Canada had a China-sized hole in its trade policy before this conflict; with these measures and China’s tit-for-tat responses, that hole has become much bigger. Canada should at this point observe the first law of holes: when in one, stop digging. Apart from that, geopolitics drives Canada’s trade diversification efforts in other directions.

Photo: Telecommunication towers. Shutterstock.com, by ShutterOK.

G3: Geoeconomics

Canadian trade policy in the postwar era was developed in the context of what was globally a mature, highly competitive industrial economy. In this rapidly globalizing world, market competition and a liberalized trading system were generally sufficient to prevent the emergence of dominant firms that could use market power to extract above-normal profits (“rents” in economic jargon). By the same token, there was little inducement for countries to pursue strategic trade and investment policies (“rent-seeking”) to capture particular markets – and little reward for such attempts at strategic behaviour that were made.

This point is nicely illustrated by China’s failed use of its dominant position in supply of rare-earth minerals as leverage over Japan in a territorial dispute. China’s export ban prompted Japan to move expeditiously to diversify its supply chain – which in turn prompted China to quickly abandon its export ban. China’s attempt at economic coercion was a classic example of geoeconomics – and the result explains how open, internationally competitive markets undermine such behaviour.

The multilateral trade system that Canada has championed and embraced emerged in this era. In retrospect, it may be observed, this rules-based system was uniquely suited to the competitive market conditions that characterized the era. This point is best illustrated by counter-examples – in sectors such as civil aviation and computer memory chips, which featured market conditions that were conducive to the emergence of dominant suppliers, strategic behaviour was the norm. Civil aviation featured protracted trade conflict – Boeing versus Airbus and Bombardier versus Embraer. In the 1980s conflict over semiconductors, the United States unleashed the full spectrum of its economic weaponry on Japan, including a revision of trade rules (the Tokyo Round of the General Agreement on Tariffs and Trade was mainly focused on introducing new measures to discipline Japan’s economic policies); a currency revaluation (the Plaza Accord of 1985); and a unilateral attempt to reset Japan’s industrial policy framework through the Structural Impediments Initiative of 1989.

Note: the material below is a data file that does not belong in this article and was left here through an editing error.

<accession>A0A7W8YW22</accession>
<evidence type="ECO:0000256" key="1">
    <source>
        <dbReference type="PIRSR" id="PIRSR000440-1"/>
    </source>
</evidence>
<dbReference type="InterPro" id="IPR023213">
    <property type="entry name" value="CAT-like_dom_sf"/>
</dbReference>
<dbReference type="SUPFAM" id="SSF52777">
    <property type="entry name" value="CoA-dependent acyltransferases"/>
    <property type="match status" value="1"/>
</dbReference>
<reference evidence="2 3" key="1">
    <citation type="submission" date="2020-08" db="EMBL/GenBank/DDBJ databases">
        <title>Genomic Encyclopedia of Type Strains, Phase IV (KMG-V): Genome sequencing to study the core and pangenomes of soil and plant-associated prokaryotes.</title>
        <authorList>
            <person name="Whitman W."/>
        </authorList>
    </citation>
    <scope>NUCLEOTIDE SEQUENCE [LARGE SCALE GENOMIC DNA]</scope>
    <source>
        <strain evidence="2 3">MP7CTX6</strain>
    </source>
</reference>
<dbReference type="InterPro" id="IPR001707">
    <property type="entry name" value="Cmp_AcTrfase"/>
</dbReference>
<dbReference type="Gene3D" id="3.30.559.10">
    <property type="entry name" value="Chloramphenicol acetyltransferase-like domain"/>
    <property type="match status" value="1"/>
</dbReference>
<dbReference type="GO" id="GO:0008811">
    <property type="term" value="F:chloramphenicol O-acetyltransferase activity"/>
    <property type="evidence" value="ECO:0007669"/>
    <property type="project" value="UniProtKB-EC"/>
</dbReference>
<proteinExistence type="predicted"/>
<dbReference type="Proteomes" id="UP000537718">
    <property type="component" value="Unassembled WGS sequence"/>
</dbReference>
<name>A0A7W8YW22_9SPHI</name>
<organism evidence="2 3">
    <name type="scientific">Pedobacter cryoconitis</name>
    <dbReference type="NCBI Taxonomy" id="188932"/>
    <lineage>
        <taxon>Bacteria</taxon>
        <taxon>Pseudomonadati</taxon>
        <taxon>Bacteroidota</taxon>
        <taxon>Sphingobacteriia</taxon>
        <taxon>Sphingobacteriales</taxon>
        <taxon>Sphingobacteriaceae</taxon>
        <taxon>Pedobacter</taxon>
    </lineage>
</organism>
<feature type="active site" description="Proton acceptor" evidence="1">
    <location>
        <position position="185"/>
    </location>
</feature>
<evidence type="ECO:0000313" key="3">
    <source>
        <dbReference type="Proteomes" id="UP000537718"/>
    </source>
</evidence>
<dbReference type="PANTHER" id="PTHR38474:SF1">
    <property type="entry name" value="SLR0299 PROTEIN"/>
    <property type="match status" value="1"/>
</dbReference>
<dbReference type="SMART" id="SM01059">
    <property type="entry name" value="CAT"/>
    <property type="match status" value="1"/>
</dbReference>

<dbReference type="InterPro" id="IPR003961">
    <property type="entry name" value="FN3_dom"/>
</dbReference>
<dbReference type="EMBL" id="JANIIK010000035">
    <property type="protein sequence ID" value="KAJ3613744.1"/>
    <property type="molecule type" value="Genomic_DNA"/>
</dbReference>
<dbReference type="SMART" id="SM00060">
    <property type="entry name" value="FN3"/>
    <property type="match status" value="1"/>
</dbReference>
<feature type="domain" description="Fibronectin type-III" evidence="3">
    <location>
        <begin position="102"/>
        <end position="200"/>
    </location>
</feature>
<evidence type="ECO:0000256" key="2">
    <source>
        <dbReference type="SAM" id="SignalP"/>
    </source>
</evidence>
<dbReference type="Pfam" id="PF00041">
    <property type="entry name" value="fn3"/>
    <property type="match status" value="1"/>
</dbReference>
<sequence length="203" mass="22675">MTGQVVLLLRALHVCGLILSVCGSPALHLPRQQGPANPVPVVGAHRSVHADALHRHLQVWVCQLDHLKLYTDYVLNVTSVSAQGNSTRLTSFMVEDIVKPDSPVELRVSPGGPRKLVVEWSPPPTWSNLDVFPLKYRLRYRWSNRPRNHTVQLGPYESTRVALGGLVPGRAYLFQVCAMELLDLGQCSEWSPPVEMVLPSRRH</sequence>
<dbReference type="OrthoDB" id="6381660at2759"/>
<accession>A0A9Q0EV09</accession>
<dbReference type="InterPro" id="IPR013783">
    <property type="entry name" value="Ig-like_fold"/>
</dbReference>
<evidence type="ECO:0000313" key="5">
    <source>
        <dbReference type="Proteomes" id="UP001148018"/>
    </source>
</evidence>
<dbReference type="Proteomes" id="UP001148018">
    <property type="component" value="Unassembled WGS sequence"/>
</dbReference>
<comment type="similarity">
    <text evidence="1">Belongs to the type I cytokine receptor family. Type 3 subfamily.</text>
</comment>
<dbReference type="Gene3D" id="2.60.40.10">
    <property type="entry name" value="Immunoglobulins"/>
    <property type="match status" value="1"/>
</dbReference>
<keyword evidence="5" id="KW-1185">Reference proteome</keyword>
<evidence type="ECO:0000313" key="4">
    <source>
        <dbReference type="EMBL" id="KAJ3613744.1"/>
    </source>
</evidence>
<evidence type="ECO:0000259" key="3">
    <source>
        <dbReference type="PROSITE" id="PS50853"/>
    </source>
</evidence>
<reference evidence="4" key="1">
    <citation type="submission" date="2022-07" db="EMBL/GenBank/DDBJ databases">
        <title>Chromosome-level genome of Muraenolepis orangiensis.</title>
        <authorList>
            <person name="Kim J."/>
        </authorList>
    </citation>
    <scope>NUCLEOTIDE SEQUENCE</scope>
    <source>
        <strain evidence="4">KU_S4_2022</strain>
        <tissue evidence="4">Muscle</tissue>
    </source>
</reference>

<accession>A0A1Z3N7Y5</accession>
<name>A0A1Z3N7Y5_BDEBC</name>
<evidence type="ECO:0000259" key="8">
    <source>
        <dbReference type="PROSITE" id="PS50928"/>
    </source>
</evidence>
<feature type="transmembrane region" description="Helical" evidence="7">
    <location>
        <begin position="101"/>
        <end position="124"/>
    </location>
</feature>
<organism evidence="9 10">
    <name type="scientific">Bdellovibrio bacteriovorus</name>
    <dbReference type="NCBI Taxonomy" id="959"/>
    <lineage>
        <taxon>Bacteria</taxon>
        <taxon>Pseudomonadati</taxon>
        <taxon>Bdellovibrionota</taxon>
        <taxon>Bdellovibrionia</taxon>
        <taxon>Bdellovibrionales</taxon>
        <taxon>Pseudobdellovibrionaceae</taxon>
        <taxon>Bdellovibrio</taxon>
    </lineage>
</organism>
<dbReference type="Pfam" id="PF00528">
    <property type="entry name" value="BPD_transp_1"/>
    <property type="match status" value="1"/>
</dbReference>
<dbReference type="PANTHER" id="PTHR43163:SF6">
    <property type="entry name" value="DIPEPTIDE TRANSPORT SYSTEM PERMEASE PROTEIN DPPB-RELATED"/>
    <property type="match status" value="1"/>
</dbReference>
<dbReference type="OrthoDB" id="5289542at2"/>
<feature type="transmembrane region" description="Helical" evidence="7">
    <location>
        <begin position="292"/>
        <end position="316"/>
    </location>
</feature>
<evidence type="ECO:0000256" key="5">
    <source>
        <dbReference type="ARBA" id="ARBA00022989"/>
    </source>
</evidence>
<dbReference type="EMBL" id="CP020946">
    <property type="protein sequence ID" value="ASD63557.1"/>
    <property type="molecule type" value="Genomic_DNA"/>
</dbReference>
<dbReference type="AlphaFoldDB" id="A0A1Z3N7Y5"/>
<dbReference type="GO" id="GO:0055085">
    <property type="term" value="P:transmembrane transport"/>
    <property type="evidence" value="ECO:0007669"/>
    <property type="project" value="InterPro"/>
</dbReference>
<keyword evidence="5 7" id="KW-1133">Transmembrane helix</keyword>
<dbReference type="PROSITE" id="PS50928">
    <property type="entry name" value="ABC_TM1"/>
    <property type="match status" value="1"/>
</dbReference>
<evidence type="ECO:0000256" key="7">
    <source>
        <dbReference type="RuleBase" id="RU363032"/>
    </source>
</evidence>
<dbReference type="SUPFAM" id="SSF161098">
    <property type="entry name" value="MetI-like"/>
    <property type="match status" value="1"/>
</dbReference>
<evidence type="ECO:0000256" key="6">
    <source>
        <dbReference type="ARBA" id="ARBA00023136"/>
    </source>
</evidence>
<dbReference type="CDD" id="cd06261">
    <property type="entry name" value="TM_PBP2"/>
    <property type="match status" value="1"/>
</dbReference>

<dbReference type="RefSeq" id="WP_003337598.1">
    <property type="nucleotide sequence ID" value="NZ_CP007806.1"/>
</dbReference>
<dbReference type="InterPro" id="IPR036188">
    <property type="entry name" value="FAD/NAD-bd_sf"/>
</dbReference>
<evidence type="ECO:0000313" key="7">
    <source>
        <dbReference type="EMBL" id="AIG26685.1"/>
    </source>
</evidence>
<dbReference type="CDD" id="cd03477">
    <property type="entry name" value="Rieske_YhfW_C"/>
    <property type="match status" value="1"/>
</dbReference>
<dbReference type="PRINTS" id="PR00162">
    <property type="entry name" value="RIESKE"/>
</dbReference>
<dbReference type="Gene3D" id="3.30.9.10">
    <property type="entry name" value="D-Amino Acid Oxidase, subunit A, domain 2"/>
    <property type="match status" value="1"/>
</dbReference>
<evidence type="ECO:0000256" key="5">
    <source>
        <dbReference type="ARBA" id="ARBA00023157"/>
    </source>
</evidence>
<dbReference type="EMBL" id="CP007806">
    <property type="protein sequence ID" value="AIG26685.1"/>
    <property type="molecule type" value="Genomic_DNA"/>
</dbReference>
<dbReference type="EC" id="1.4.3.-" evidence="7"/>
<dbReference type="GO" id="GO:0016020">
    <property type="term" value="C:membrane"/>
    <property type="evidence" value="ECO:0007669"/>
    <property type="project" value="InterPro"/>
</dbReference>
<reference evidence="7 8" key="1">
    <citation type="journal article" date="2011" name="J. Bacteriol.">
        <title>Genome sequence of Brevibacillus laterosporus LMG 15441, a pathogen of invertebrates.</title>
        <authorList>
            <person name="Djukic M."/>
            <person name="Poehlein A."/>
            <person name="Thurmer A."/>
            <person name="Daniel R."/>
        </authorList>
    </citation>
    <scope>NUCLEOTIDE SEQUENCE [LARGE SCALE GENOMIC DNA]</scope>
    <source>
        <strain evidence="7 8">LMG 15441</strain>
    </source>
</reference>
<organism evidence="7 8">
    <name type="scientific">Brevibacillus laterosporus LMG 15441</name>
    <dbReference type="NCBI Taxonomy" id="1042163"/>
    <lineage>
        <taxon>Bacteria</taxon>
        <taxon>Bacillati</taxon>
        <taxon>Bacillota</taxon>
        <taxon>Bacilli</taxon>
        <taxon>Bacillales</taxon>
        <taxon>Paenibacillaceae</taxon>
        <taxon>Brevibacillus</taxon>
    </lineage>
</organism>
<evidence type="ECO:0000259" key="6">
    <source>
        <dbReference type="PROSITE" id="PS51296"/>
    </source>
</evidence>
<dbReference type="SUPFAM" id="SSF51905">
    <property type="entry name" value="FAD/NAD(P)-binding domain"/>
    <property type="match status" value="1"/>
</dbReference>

The lessons from this history are that, when there are large rents to be captured, rules-based orders tend to break down and geoeconomic behaviour takes over. That is the situation Canada faces today globally. The modern, innovation-intensive, knowledge-based, and data-driven economy is prone to the emergence of firms that dominate their industries – the US “FAANG” companies (Facebook, Apple, Amazon, Netflix, and Google) and China’s “BAT” companies (Baidu, Alibaba and Tencent) are the quintessential examples. But even aside from these prominent Internet-based companies, market concentration is growing and profit share of income is increasing.